No wonder teenagers often struggle with low self-worth. Peer pressure, changing bodies, the struggle to excel in academics and sports—it's a lot. Here are five tips from Mighty Mommy to help boost your teen's self-esteem and set them up for success.
A teenager's life isn't easy. They have constant access to social media, which can make them feel like they're nowhere near as cool as their peers. They compete to excel in academics, sports, and even to find friends they vibe with. Overcoming these hurdles can seem monumental. It's hard to have positive self-esteem when you never feel quite good enough!
You want your child to feel confident and to know that they are always good enough.
Of course, you want your child to feel confident and to know that they are always good enough. Helping them cultivate a strong self-image means they'll grow and thrive in all areas of life, both now and in the future. But helping them find that confidence isn't always easy! Many teens not only struggle to find acceptance in the outside world but also (and maybe more so!) within themselves.
5 ways to boost your teen's self-esteem
Give them responsibilities
Let your teen know just how capable you think they are by trusting them with responsibilities.
As a working mom, I rely on help with meals. My kids know they'll be starting dinner on the days I get home late. They understand the benefits we all receive when I work extra hours. By sharing the responsibilities of weekly dinners, my teens know I'm counting on them. I value their participation and so does the rest of the family.
Communicating your needs is key. When your young adult knows he's fulfilling an important role, his self-esteem will grow.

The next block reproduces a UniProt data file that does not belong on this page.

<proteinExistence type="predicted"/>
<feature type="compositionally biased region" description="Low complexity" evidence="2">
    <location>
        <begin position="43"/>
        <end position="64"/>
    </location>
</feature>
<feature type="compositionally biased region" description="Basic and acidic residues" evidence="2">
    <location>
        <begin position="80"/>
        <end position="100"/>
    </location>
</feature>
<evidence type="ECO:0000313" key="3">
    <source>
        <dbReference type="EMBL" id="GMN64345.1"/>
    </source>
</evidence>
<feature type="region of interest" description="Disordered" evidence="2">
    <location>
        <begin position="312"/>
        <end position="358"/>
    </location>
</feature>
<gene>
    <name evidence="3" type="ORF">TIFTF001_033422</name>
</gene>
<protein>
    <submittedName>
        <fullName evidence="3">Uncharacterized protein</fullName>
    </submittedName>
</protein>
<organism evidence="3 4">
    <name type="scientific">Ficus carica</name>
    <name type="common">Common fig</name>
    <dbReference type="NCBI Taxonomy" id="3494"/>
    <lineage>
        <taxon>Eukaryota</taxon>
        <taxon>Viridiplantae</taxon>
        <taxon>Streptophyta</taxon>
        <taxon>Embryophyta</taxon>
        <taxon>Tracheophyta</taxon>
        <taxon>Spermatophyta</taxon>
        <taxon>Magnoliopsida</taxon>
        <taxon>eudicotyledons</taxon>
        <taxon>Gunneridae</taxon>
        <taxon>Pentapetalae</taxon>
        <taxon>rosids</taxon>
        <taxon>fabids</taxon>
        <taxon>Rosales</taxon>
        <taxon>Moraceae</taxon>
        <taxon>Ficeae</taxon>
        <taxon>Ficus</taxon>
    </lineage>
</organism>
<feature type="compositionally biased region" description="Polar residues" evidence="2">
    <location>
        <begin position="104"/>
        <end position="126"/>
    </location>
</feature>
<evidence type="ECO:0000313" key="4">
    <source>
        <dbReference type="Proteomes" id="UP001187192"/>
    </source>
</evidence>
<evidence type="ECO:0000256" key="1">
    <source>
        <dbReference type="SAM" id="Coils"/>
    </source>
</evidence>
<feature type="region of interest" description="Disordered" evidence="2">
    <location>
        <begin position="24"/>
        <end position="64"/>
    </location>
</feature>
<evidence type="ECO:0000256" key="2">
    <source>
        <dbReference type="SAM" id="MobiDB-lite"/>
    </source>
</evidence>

Encourage them to become problem solvers
Kids develop self-esteem by doing things that are hard for them. Babies learn to crawl and then walk. Young children learn to tie their shoes, ride a bicycle, and read. As parents, we cheer on these milestone events. As they grow, kids continue to master new skills, leaving them with a great sense of pride. These accomplishments help build a foundation for strong self-esteem. (Not to mention, problem-solving skills ranked third out of 16 in The Harvard Business Review’s study on successful leaders.)
Our job as parents is not to solve everything for our kids—it's to teach them how to find their own solutions.
Kids face daily challenges. They navigate peer pressure, meet school deadlines, and learn new skills to be part of a sports team. Our job as parents is not to solve everything for them; it's to teach them how to find their own solutions.
Ask your teen for input about everyday family decisions. Does she want more privacy? Have her brainstorm ways to create a nook for herself. Let your son coordinate carpooling for football practice. What's her advice to her younger sister for handling friend rejection? There are endless opportunities for you to invite your child to share their insight. And, in the process, you'll be demonstrating that you trust and value their judgment.
Ask your kids for advice when you're struggling with something. When my mother passed away, I needed to get her home ready to sell. The process was endless, so I asked my teens for advice on finding a fair way to distribute her things. They found dozens of creative ways to streamline the process. It was helpful for me and they felt great knowing they made a positive impact.
Let your child take healthy risks